By Richi Jennings. May 6, 2010.
Are organizations rejecting the Google Apps cloud service because of security and privacy concerns? Or are journalists and bloggers just looking for something to write about? You be the judge (but, yeah, I get to have opinions too). Google, email, security, and Europe: sounds like perfect fodder for The Long View...
Yesterday, Paul McDougall breathlessly claimed this "exclusive": Gmail Ditched By Major University
University of California-Davis ... decided to end its Gmail pilot, which could have led to campus-wide deployment, because faculty members doubted Google's ability to keep their correspondences private. ... [It] also cited a recent letter ... from the privacy commissioners of ten countries ... that chastised Google for its recent addition of Google Buzz to Gmail.
(For more about this castigatory letter, see Google blasted over privacy peeves of 10-nation cabal.)
Ohhh, scary-bad news for Google there. Crikey, sell all your (GOOG) stock, 'cos it didn't win a deal at the pilot stage. /s
Look, I know all about big organizations piloting email systems: I worked on HP OpenMail and its Samsung Contact offspring for 15 years. Incredible as it may seem, the best product doesn't always win the deal. Unbelievable, I know.
Many IT shops aren't above adding a low-bidding product to a competitive pilot, even though they have no intention of choosing it. Often, they just do it so they can negotiate down the cost of a 'preferred' provider; such as -- oh-I-don't-know -- Microsoft, let's say.
Not that I'd suggest for one moment this was the case at UCD; the school says it hasn't yet found a suitable product. But what on Earth is the relevance of Buzz to a decision about Google Apps? Conflating Gmail with Apps just seems like sloppy thinking: separate infrastructures, different ToS, different privacy policies.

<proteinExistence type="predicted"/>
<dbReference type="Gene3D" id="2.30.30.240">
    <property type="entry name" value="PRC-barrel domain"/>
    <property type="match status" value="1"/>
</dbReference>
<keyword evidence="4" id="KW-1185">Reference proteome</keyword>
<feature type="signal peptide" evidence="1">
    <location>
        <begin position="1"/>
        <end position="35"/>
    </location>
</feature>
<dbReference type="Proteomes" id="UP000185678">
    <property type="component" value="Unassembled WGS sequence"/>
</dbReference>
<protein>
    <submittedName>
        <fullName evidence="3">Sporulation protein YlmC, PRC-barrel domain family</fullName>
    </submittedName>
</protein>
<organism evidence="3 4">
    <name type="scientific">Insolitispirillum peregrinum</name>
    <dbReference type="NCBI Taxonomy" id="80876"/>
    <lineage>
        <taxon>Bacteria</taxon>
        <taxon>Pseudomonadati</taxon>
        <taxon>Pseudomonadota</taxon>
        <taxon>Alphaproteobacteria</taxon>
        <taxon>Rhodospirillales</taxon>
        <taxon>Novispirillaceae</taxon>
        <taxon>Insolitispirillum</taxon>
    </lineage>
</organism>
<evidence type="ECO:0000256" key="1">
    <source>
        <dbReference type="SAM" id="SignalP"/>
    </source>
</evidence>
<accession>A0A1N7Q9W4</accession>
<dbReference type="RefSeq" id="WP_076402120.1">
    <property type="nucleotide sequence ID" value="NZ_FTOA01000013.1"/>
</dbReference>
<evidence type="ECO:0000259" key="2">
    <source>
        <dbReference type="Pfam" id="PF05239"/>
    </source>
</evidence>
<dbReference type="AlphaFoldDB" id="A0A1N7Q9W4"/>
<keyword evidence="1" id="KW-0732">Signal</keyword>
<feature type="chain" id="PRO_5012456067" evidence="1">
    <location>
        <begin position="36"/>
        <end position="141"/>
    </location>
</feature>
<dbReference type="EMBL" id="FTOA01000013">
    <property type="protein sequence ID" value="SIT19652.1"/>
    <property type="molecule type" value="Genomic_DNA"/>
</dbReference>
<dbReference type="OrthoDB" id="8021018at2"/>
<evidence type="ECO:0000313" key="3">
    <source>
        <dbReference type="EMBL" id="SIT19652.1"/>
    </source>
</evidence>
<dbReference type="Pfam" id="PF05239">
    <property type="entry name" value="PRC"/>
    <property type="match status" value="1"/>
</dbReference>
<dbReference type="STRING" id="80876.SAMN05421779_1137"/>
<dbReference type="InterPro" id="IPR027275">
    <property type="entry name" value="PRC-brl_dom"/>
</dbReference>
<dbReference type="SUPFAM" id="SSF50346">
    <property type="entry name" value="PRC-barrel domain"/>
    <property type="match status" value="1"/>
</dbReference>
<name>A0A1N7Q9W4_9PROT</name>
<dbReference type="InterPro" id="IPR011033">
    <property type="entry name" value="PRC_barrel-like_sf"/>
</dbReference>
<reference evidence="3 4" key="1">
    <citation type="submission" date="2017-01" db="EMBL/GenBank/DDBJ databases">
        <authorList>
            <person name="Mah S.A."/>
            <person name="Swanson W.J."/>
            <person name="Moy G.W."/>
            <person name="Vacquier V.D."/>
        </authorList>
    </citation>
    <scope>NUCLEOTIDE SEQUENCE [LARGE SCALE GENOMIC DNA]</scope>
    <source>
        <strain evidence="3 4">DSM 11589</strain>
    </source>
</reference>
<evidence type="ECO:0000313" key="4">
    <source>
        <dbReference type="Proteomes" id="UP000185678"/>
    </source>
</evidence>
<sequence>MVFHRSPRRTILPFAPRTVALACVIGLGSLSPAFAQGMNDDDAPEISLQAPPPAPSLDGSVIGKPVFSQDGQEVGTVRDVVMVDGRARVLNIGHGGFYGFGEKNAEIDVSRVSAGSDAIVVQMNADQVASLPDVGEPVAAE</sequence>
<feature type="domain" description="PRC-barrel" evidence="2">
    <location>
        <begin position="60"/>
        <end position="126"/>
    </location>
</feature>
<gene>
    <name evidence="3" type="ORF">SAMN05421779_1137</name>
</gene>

Interestingly, there's another part of the UCD reasoning: it questions whether any cloud- or SaaS-based email system would satisfy school policy. Sadly, Paul McDougall buried that angle in paragraph ten:
UC Davis ... additionally stated that "outsourcing e-mail may not be in compliance with the [UC] Electronic Communications Policy." ... [It] forbids the university from disclosing or examining the contents of e-mails ... and from distributing e-mails to third parties. ... The mere emergence of significant disagreement on these points undermines confidence in whether adopting Google's Gmail service would be consistent with the policy," the letter states.
Hmmm. Is it possible that the UCD folks feel embarrassed that they wasted time and money on piloting something they're not allowed to buy? Did they then seek another reason to headline their decision not to go forward? I can't help thinking that this reasoning might actually be more significant than a dubious, unfocused post-justification about privacy and security safeguards.
An understandable privacy concern or administrators covering themselves? I suspect the latter, but what do you think?
Richi Jennings is an independent analyst/consultant, specializing in blogging, email, and security. A cross-functional IT geek since 1985, you can follow him as @richi on Twitter, pretend to be richij's friend on Facebook, or just use good old email: TLV@richij.com. You can also read Richi's full profile and disclosure of his industry affiliations.